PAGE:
Recently in malware Category

Several of the sessions I attended at BrainShare this year were on AppArmor. The project lead for that product presented several times, and several times he repeated this mantra. A Virtual Machine is not a security barrier. This is true for full-virtualization products such as VMWare, and paravirtualization such as Xen.

Yesterday's SANS diary had an entry about VM detection on the part of malware. As you can well imagine, spyware and adware researchers make great use of products like VMWare to analyze their prey. VMWare has handy snapshoting abilities, which makes reverting your VM to pre-infection state easy. Unfortunately for them, "3 out of 12 malware specimens recently captured in our honeypot refused to run in VMware." The bad-ware authors are also aware of this and program their stuff to not run.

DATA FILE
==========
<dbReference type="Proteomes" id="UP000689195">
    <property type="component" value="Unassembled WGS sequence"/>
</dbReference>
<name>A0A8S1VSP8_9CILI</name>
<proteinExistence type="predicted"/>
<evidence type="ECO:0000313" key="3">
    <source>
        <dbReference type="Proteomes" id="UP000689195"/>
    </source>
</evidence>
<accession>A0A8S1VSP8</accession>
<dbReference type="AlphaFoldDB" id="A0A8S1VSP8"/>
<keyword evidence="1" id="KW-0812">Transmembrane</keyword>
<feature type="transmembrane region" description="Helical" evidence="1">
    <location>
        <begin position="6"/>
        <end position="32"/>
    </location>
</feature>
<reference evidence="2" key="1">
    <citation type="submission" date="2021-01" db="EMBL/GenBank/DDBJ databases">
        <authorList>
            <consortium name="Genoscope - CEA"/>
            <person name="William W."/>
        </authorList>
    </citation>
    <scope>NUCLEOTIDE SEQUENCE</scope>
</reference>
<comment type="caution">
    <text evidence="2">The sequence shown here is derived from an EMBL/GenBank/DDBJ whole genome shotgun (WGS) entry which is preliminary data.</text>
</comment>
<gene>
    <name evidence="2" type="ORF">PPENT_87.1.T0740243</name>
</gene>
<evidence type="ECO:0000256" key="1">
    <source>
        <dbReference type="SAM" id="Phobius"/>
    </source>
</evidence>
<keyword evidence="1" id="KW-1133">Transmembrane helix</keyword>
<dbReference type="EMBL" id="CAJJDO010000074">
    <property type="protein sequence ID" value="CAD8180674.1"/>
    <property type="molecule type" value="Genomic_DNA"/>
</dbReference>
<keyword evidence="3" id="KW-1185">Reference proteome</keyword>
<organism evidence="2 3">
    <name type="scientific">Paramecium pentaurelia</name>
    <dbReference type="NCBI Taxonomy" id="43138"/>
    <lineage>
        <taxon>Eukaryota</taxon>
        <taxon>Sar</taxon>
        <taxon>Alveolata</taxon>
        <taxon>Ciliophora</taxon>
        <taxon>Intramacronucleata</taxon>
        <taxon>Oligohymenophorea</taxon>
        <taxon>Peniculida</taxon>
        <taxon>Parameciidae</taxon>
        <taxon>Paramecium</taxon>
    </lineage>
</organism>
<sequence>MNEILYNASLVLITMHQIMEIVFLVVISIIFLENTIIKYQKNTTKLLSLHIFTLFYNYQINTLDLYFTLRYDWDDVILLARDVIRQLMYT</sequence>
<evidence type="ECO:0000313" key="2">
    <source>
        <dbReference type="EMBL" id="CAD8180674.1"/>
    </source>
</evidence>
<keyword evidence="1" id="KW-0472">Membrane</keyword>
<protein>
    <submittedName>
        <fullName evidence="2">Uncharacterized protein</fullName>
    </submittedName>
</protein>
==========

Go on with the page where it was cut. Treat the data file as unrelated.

What's more insidious is that there are cases where the malware doesn't use the VMware detection to not run, but to infect the HOST machine instead. While this may not affect something like ESX Server which is a custom OS, other products like Xen in full virtualization mode or VMWare Server running on Windows or Linux would be exposed this way. Figuring out that your malware process is running in a virtual machine is easy and scriptable, and breaking out of the VM is just as scriptable.

Virtual Machines are not a security barrier, nor do they make you significantly safer. They're just different.

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